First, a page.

Archive for Behind the Scenes

In Which I Acknowledge and Apologize

About a month ago, I wrote a post about Milo that, by happenstance, discussed a lawsuit in Brad Wardell’s past.  At the time, it didn’t catch fire.  Simply put, no one cared.  I think it had 11 comments as of last Thursday, and I’d forgotten about it entirely.

On Friday, Brad spoke up and condemned the article.  I happened to be on top of a Mayan temple at the time (no shit), but when I got back to my laptop and saw the twitterstorm, I immediately edited the article to include links to his side of the story, as well as my quick takes on the issue.  I then reached out to him on Twitter, and we talked a couple of times that night – at length.  The talks were actually surprisingly pleasant and open.

In the course of this conversation (and some further digging on my part), Brad made a convincing case that I probably erred in trusting Kotaku’s reporting uncritically in this instance.  Part of this was him showing me documentation from the case.  Translation: he took me up on my offer.  I’m opting not to link these here at Brad’s request – at any rate, he has his own forum for doing so if he so chooses, and if anyone asks to see these, I’m just going to say I’ve seen ‘em, and direct you to ask him if you’re a reporter.

I’ve also done some external investigation, in an attempt to be sure I’m … well, at least closer to right. Three quick examples:

  1. Brad sent me documentation showing me that Kotaku gave him mere hours – at the end of a workday – to respond to the story before publishing it – a story that had clearly been in the works for weeks.  The notice had little or no mention of the fact that the story would be based on leaked court proceedings, meaning that Brad had neither the time to address it, nor the ability to rebut the specific extremely damaging claims being aimed towards him.  (As such, Brad did not comment on that article at all, which looked all the more damning).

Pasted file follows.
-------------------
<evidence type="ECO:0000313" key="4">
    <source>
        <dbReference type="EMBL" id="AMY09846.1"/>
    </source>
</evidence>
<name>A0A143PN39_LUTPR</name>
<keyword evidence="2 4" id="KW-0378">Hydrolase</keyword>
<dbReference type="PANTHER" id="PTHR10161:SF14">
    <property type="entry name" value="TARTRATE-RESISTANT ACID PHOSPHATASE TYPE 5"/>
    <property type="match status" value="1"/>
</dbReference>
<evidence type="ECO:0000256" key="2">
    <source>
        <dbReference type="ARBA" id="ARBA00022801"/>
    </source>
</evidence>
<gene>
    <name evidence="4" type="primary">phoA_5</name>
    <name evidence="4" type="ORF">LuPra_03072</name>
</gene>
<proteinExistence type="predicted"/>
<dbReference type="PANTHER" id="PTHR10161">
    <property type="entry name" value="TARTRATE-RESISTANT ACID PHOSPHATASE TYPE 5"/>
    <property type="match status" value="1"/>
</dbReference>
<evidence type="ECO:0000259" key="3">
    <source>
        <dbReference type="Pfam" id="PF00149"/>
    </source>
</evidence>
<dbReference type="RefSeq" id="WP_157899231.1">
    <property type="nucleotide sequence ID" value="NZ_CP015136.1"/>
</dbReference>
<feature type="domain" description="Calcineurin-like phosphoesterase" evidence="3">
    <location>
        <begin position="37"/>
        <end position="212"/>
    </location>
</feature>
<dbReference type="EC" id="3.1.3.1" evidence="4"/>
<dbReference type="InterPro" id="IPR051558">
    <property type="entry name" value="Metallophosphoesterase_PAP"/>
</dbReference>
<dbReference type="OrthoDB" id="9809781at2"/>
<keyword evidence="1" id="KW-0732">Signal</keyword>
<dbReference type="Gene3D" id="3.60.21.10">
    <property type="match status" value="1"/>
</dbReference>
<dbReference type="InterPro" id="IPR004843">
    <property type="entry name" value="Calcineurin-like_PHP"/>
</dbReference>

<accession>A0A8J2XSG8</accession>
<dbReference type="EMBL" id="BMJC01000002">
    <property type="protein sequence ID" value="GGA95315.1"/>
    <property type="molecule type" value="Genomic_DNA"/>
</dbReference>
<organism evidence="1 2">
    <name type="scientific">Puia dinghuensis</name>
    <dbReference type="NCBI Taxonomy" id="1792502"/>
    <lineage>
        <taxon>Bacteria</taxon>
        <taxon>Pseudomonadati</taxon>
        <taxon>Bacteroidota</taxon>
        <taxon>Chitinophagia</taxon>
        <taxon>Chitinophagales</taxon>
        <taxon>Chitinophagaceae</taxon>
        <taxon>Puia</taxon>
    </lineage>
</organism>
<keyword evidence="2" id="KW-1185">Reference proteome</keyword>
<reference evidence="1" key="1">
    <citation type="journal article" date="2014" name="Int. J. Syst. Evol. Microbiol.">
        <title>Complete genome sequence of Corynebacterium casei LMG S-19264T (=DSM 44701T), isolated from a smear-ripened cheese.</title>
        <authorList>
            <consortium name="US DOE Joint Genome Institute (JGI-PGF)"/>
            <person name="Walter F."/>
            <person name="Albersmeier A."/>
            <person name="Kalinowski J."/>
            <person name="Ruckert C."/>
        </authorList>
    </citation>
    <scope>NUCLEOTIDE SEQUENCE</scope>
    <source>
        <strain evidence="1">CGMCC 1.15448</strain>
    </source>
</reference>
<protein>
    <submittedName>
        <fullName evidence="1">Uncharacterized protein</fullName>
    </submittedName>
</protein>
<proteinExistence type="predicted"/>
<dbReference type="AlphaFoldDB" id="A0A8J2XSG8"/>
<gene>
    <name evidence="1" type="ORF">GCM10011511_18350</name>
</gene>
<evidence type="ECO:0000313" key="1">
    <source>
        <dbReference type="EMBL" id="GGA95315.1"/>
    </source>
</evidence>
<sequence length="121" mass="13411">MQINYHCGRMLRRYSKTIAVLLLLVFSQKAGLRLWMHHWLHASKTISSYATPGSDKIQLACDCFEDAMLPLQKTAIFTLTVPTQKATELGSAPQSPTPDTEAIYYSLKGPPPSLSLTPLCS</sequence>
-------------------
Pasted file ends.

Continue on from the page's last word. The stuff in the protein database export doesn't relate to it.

2. Brad sent me documentation showing that the case of Stardock vs. the Complainant for lost marketing materials was in active Arbitration as early as a full year before the judged moved the other case to trial, which actively challenges Kotaku’s narrative (which I parroted) that this lawsuit was retaliatory and designed solely to make the sexual harassment lawsuit just go away.
  3. Brad was quite compelling in pointing out that most of the list of grievances (i.e. touching hair, purity test, etc) was effectively laughed out of court, based on the testimony of many witnesses to these events, including that of one of the complainant’s best friends.  This comes from not just Brad, but commentary I’ve found here and there from those who should know the facts.  This is a point he also brought up in his Escapist Gamergate Interview, which appeared after my article did.

This isn’t all, but you get the gist.

So as per my addendum in the original post, I’ll condemn Kotaku for what I believe was probably shitty journalism.   And while I’m at it, I’ll acknowledge and apologize, particularly to Brad, for not being critical enough of that journalism.  And while I still am no fan of GamerGate, I can certainly appreciate his relatively well-founded criticism of the press in his address to it as a result.

As a gesture of good faith, I offered to interview a third-party observer of what happened so that we could get a more objective view of the events that unfolded.  Brad initially agreed, but our third party declined.  If circumstances change, I will be happy to host that here. Beyond that, I won’t be coming back to this issue.